Is the Panasonic Lumix FX60 the company's most advanced compact yet?
Panasonic Lumix FX60 Review
The Lumix DMC-FX60 is virtually identical to its immediate predecessor the FX40. It shares the same aluminium body, 12.1MP sensor, 25-125mm lens and 2.7-inch monitor, and they also have many of the same features. They both have 1280 x 720 HD video recording and a range of other advanced automatic features grouped under the Intelligent Auto setting. They even share Panasonic’s high performance Venus Engine V processor.
The FX60 only offers two real improvements over the older model; the improved Power OIS image stabilisation system, and an improved autofocus system which Panasonic claims is twice as fast as the FX40. While these are worthwhile additions to an already excellent camera, it’s probably not enough to justify upgrading from an FX37 or FX40.
There are a number of high-spec wideangle compacts available at the moment at around £180 or £190, including the Canon IXUS 110 IS, the Nikon CoolPix S620, the Sony Cyber-shot W290 and the new Samsung IT100. By comparison the FX60’s £244 price looks a bit high, especially considering that the FX40 is still around the same price. The FX60’s body design is over six years old, and is starting to look a bit dated compared to its rivals.
The new Power OIS system is excellent; able to take shake-free shots at shutter speeds as slow as 1/5th of a second. The improved autofocus system is less immediately impressive. Panasonic’s AF has always been good, although it’s never really been in the same league as Canon or Casio. The FX60’s improved AF is much faster than previous models, and has greatly improved low light performance, but even with this improvement it is still beaten by the £150 Casio EX-S12, or any recent Canon IXUS model.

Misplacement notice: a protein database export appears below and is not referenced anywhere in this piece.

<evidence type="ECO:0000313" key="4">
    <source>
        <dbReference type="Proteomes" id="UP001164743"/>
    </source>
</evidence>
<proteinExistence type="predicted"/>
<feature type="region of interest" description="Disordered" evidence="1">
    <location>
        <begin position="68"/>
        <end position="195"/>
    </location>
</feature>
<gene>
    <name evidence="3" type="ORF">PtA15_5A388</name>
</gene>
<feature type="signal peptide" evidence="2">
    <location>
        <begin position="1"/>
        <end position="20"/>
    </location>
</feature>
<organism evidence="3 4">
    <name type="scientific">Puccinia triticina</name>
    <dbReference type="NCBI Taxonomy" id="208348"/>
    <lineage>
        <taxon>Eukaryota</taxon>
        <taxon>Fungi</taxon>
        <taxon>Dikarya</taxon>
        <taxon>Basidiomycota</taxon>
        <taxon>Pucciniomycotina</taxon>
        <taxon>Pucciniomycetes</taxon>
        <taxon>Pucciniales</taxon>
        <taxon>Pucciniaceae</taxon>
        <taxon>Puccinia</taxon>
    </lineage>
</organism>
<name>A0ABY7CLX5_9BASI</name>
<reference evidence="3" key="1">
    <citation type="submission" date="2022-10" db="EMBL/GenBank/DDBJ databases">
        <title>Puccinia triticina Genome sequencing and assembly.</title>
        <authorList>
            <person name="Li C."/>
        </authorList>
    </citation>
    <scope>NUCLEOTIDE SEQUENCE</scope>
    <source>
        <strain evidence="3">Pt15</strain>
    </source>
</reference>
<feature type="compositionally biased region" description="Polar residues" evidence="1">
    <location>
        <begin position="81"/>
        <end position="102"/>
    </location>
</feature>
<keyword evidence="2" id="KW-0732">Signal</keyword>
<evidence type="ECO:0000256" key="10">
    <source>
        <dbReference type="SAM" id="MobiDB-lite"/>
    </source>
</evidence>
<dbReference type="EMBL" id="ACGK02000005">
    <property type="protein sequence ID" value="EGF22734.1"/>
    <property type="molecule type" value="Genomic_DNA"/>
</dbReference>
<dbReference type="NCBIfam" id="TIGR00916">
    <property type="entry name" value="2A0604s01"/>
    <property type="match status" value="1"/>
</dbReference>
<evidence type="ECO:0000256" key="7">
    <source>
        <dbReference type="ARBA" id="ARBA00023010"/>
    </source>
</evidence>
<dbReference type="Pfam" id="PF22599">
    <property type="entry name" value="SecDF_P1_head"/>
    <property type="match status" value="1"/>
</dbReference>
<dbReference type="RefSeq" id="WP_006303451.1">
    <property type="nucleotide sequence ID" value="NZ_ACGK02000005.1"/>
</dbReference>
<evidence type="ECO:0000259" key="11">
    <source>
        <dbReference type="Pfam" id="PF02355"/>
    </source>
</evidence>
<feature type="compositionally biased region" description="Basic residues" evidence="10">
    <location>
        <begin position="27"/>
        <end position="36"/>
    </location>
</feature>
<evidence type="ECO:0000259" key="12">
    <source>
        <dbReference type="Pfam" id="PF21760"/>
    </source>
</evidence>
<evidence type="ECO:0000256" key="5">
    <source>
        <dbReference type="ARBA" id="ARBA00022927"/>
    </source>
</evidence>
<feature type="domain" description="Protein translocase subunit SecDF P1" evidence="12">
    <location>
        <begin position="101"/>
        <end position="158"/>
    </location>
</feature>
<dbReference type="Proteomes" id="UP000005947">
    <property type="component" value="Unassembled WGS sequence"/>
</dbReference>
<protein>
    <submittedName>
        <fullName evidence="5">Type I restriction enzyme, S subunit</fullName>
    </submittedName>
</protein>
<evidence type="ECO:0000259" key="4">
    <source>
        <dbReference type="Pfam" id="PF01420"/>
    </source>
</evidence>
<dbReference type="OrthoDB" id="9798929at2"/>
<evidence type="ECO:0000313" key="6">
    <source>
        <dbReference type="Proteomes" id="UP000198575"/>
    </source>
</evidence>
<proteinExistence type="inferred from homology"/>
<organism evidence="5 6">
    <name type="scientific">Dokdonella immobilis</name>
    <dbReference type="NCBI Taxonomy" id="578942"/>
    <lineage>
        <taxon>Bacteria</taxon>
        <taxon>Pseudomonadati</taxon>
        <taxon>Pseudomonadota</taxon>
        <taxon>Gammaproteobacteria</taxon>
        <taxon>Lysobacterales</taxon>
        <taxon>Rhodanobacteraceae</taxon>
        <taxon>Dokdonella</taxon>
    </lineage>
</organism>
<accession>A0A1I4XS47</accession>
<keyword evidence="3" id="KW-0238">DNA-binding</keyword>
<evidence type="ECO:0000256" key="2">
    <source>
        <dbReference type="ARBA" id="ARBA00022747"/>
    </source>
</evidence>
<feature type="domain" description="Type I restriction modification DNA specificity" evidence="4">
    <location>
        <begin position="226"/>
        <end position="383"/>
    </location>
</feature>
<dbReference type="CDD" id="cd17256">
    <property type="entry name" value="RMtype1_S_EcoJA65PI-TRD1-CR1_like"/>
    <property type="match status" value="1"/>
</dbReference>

The FX60 starts up in just under three seconds, which is about average for a camera of this type, and has a single shot cycle time of around 1.9 seconds, which is fairly quick. Surprisingly the FX60 doesn’t have a proper continuous shooting mode, just a limited burst mode which takes three pictures in fine or five shots in basic quality mode.
Image quality is usually a Panasonic strong point. The excellent Leica-branded lens produces superb edge-to-edge sharpness with no sign of chromatic aberration and only a trace of barrel distortion despite its ultra-wide 25mm setting.
The sharp lens lets the sensor record a lot of fine detail, and the extremely low file compression in fine quality mode really makes the most of it. File sizes average around 6MB, much larger than most other 12MP compact cameras.
Exposure metering is accurate in most conditions, and copes well with backlighting. Dynamic range is not particularly brilliant, but colour rendition is very good, with detail even in bright highlights.
Image noise is an issue, although the FX60 does better than some 12MP rivals. Noise is plainly visible at ISO 400, with loss of detail and stripy gradients especially in the red channel. ISO 800 is worse, but even at ISO 1600 the overall colour balance remains consistent and the pictures could be used for small prints or web sharing.
The FX60 is a high-quality camera with many advanced automatic features. Build, performance and image quality are all above average, but it is very expensive and the six-year-old body design is a bit dated.